Dispatches from a Reporter's Notebook

Star Stumbles

Posted September 28, 2007 6:09 p.m. EDT
Updated September 28, 2007 6:24 p.m. EDT

Fans know country-rock-rap musician Matthew Shafer as "Uncle Kracker," but today,in a Wake County courtroom, he was "the defendant."

Thirty-three-year-old Shafer was originally charged with a second-degree sex offense after he was accused of inappropriately groping a woman beneath her skirt at a Raleigh bar after a show last month. 

Today, he pleaded to a non-sex crime, misdemeanor assault on a female.  His attorney says the case was blown out of proportion because of Shafer's fame.  He points to the fact that Shafer was originally placed under an astronomical bond- $5 million. He says his client, in entering an "Alford Plea" today, did not admit guilt but simply acknowledged it was in his best interest to resolve the matter quickly. 

The assistant district attorney says the victim was in favor of the plea because she wanted the situation resolved, in part, to end the media circus surrounding the case.

If you didn't know he was a rock star, you wouldn't have batted an eye at the heavyset, long-haired man with tired eyes at the defendant's table. 

In court, he looked like an inmate who's mama had brought him his Sunday suit in a hanging bag so that he could slip it on in the back room.  He paired it with a bold black and white patterned tie and matching kerchief.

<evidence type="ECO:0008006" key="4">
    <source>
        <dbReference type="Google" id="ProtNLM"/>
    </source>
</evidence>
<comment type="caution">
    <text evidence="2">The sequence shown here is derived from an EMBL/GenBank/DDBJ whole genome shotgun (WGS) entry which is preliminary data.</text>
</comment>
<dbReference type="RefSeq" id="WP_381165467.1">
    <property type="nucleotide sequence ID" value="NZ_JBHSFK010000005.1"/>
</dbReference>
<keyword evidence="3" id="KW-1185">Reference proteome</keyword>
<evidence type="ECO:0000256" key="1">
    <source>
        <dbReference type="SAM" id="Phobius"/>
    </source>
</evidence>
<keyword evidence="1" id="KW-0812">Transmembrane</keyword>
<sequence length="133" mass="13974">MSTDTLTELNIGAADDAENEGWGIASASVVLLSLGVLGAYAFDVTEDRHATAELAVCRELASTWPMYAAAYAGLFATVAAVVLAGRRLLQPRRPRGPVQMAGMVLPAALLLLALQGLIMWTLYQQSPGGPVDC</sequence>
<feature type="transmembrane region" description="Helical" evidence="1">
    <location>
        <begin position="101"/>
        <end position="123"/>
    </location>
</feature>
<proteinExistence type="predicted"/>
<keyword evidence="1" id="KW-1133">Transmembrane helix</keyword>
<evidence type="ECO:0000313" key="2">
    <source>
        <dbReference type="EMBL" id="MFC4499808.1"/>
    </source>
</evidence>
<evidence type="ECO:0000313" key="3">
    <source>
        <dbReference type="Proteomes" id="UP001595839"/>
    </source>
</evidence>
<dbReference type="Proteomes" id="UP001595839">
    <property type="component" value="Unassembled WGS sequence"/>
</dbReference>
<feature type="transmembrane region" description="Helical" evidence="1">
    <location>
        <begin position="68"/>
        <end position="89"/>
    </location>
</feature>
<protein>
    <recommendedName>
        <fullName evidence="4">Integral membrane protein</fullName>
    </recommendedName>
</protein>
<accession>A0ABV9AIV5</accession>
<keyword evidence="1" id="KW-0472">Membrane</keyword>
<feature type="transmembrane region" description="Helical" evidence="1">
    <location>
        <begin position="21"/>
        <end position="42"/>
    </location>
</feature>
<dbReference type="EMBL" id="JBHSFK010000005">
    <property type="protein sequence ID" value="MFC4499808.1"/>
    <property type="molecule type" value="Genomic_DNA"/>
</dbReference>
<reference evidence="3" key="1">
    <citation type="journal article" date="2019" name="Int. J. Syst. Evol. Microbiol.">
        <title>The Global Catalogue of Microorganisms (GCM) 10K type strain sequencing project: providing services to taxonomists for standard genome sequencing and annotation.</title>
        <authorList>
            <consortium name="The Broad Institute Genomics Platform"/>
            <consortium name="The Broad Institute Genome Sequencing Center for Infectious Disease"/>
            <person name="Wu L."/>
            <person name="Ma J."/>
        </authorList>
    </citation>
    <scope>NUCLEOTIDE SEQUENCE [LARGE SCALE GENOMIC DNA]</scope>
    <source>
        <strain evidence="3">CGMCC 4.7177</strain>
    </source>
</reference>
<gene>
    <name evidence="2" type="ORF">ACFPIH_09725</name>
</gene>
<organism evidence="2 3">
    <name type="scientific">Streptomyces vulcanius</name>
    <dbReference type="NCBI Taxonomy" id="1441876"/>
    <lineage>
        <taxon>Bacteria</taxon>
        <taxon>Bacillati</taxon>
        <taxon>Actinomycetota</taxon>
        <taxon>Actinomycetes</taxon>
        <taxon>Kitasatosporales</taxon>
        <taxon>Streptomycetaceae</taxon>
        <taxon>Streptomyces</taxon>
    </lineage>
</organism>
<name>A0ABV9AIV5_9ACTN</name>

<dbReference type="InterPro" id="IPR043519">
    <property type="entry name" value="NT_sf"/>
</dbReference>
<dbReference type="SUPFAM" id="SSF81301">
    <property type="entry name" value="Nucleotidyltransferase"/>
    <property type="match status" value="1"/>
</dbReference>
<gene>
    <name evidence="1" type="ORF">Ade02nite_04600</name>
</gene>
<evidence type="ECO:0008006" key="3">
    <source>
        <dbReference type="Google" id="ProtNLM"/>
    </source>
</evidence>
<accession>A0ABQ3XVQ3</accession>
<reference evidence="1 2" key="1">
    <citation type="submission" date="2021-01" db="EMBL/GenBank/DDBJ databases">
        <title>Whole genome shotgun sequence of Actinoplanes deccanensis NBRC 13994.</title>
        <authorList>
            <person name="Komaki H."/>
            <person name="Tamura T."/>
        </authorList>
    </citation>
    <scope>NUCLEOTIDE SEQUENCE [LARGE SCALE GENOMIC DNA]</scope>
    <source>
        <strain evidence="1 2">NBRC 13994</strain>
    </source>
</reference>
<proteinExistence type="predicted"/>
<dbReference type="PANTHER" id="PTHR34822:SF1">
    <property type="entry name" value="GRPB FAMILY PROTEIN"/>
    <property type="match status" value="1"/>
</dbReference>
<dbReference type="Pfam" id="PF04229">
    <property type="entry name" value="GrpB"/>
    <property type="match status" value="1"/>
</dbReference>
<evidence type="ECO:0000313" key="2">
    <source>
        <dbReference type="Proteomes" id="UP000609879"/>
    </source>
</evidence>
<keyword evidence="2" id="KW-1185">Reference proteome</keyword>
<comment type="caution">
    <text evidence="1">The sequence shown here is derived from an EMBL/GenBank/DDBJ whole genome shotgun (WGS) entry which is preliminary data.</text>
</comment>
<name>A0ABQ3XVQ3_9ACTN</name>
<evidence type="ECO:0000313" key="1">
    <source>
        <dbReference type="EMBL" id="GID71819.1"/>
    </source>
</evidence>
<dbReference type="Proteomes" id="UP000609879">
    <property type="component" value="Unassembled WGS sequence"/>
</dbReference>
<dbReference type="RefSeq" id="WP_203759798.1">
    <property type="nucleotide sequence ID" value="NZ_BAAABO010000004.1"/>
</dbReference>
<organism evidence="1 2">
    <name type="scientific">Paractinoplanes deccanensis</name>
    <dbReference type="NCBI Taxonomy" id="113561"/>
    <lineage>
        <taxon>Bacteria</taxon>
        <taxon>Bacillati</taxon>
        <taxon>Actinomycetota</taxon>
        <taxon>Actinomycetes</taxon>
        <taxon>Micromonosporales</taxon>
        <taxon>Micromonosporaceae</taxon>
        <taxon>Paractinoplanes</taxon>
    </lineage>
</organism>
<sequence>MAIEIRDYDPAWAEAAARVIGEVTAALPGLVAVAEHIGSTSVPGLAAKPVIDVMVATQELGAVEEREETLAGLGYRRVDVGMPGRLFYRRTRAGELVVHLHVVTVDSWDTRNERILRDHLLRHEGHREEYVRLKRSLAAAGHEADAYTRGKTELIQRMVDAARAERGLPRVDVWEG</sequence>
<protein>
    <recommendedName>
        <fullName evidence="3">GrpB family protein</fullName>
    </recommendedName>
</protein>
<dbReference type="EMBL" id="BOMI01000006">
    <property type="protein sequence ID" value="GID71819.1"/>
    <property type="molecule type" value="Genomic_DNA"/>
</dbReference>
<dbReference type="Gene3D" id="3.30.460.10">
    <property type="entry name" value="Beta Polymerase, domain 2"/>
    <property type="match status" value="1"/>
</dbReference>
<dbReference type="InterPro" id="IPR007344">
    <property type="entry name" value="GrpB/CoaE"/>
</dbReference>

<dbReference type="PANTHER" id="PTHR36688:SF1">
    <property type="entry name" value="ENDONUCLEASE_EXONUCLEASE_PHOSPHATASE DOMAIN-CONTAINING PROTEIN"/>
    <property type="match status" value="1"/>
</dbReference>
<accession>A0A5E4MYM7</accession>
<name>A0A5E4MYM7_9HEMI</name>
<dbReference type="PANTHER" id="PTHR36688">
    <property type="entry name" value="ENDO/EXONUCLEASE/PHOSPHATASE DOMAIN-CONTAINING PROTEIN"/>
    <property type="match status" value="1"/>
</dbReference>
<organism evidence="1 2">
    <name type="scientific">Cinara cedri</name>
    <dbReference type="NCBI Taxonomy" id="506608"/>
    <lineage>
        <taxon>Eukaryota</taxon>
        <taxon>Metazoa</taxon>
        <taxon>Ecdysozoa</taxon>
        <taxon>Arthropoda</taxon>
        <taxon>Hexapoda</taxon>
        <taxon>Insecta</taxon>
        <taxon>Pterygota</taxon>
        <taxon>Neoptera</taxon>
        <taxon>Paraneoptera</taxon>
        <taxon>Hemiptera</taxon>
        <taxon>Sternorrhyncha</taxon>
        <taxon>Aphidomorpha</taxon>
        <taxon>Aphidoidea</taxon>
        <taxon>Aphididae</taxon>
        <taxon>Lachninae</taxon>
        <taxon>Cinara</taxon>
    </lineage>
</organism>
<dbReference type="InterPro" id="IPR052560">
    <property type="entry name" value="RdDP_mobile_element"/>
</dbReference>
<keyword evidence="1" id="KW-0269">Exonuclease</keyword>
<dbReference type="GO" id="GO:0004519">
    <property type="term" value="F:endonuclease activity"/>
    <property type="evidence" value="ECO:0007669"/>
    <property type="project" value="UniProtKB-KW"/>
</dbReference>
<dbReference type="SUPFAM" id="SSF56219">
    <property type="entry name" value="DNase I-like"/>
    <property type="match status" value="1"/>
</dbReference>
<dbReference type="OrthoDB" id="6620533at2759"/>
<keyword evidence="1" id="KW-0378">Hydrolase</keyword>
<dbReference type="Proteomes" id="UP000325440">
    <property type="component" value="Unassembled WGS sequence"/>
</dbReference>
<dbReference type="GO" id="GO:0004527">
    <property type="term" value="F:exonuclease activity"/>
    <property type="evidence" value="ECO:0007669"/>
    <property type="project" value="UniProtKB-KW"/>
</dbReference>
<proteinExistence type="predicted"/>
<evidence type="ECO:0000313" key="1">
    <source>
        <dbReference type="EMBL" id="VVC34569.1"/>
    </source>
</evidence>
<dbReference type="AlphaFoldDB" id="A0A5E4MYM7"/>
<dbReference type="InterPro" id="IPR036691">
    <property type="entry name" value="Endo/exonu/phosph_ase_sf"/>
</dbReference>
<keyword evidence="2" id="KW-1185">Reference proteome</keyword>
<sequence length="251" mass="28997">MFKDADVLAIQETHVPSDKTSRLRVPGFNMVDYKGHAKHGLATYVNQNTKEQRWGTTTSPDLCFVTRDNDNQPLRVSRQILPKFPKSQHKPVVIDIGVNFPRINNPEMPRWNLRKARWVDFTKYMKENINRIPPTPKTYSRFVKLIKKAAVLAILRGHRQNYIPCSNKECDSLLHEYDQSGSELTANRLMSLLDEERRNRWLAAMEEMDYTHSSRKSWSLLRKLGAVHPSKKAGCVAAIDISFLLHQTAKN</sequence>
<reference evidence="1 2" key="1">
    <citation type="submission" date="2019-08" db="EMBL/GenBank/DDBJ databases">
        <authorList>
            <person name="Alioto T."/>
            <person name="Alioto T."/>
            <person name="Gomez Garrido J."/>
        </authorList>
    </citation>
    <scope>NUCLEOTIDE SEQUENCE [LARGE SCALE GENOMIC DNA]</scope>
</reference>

He sat quietly, looking tired, but attentive as the case against him was outlined by the prosecutor.  He spoke only once – when the judge asked him if he had any daughters. He responded, simply "Three," at which point the judge asked him a rhetorical question:  "How would you feel if this happened to one of them?"

When the prosecutor described the fact that Shafer apparently was drunk and stumbled down a flight of stairs into the victim, he called the incident an "unfortunate" and "ill-conceived" result of alcohol abuse. 

While I'm sure the musician's rise to fame has been anything but easy – in fact, it's a struggle that has probably taken years – his "stumble" down the steps that night into a criminal charge took just a few seconds. 

I think it might be just as easy to stumble out of fame. It takes years of hard work to get there, but just one bad stumble can cause someone to lose it all.  I often wonder if famous people think about the fact that everything they've worked so hard to achieve might be erased by a single stupid act?  

As I left the courthouse today, I saw Shafer standing on the sidewalk smoking a cigarette, laughing with attorneys.  I hope that he was simply expressing relief and gratitude that he had resolved the case fairly, and without having to go to trial. 

Shafer got a deal today.  Hopefully he knows that and will remember that the next time it may not be so easy to climb back up the staircase.

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About this Blog:

WRAL's Amanda Lamb offers a behind-the-scenes look at what TV news reporters do, the people they meet and how their jobs affect them.